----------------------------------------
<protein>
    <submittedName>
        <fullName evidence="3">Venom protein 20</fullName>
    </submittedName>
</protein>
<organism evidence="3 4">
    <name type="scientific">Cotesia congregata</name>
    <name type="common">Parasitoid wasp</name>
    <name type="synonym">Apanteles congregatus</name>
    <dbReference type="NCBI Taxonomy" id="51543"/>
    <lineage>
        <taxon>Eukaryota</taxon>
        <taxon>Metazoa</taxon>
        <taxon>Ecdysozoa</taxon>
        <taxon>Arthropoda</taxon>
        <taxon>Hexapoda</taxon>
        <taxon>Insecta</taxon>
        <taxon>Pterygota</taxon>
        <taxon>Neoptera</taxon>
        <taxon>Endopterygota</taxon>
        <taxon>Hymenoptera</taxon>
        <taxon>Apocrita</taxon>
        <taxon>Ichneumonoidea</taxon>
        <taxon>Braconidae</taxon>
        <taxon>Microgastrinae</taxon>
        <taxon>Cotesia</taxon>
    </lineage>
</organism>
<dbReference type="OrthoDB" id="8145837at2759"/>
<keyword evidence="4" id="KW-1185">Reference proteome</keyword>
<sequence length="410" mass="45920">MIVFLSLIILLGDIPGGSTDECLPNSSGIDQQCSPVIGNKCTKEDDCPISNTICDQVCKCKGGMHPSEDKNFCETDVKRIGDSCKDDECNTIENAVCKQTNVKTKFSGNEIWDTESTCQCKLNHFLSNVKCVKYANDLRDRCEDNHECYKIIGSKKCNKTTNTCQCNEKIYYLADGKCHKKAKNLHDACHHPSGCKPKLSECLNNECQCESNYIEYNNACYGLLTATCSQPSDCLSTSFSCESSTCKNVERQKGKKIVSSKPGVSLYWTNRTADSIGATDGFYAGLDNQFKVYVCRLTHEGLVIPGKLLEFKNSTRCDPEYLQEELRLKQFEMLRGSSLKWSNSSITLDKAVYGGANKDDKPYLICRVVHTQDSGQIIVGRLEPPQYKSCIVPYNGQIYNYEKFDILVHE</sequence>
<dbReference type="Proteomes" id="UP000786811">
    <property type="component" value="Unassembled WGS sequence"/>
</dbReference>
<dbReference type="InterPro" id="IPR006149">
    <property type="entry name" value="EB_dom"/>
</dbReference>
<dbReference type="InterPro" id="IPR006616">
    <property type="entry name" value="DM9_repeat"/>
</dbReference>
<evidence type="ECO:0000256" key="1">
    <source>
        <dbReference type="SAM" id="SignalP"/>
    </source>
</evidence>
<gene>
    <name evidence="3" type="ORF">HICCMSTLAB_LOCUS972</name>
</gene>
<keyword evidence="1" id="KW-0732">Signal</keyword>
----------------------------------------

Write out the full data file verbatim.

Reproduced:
<protein>
    <submittedName>
        <fullName evidence="3">Venom protein 20</fullName>
    </submittedName>
</protein>
<organism evidence="3 4">
    <name type="scientific">Cotesia congregata</name>
    <name type="common">Parasitoid wasp</name>
    <name type="synonym">Apanteles congregatus</name>
    <dbReference type="NCBI Taxonomy" id="51543"/>
    <lineage>
        <taxon>Eukaryota</taxon>
        <taxon>Metazoa</taxon>
        <taxon>Ecdysozoa</taxon>
        <taxon>Arthropoda</taxon>
        <taxon>Hexapoda</taxon>
        <taxon>Insecta</taxon>
        <taxon>Pterygota</taxon>
        <taxon>Neoptera</taxon>
        <taxon>Endopterygota</taxon>
        <taxon>Hymenoptera</taxon>
        <taxon>Apocrita</taxon>
        <taxon>Ichneumonoidea</taxon>
        <taxon>Braconidae</taxon>
        <taxon>Microgastrinae</taxon>
        <taxon>Cotesia</taxon>
    </lineage>
</organism>
<dbReference type="OrthoDB" id="8145837at2759"/>
<keyword evidence="4" id="KW-1185">Reference proteome</keyword>
<sequence length="410" mass="45920">MIVFLSLIILLGDIPGGSTDECLPNSSGIDQQCSPVIGNKCTKEDDCPISNTICDQVCKCKGGMHPSEDKNFCETDVKRIGDSCKDDECNTIENAVCKQTNVKTKFSGNEIWDTESTCQCKLNHFLSNVKCVKYANDLRDRCEDNHECYKIIGSKKCNKTTNTCQCNEKIYYLADGKCHKKAKNLHDACHHPSGCKPKLSECLNNECQCESNYIEYNNACYGLLTATCSQPSDCLSTSFSCESSTCKNVERQKGKKIVSSKPGVSLYWTNRTADSIGATDGFYAGLDNQFKVYVCRLTHEGLVIPGKLLEFKNSTRCDPEYLQEELRLKQFEMLRGSSLKWSNSSITLDKAVYGGANKDDKPYLICRVVHTQDSGQIIVGRLEPPQYKSCIVPYNGQIYNYEKFDILVHE</sequence>
<dbReference type="Proteomes" id="UP000786811">
    <property type="component" value="Unassembled WGS sequence"/>
</dbReference>
<dbReference type="InterPro" id="IPR006149">
    <property type="entry name" value="EB_dom"/>
</dbReference>
<dbReference type="InterPro" id="IPR006616">
    <property type="entry name" value="DM9_repeat"/>
</dbReference>
<evidence type="ECO:0000256" key="1">
    <source>
        <dbReference type="SAM" id="SignalP"/>
    </source>
</evidence>
<gene>
    <name evidence="3" type="ORF">HICCMSTLAB_LOCUS972</name>
</gene>
<keyword evidence="1" id="KW-0732">Signal</keyword>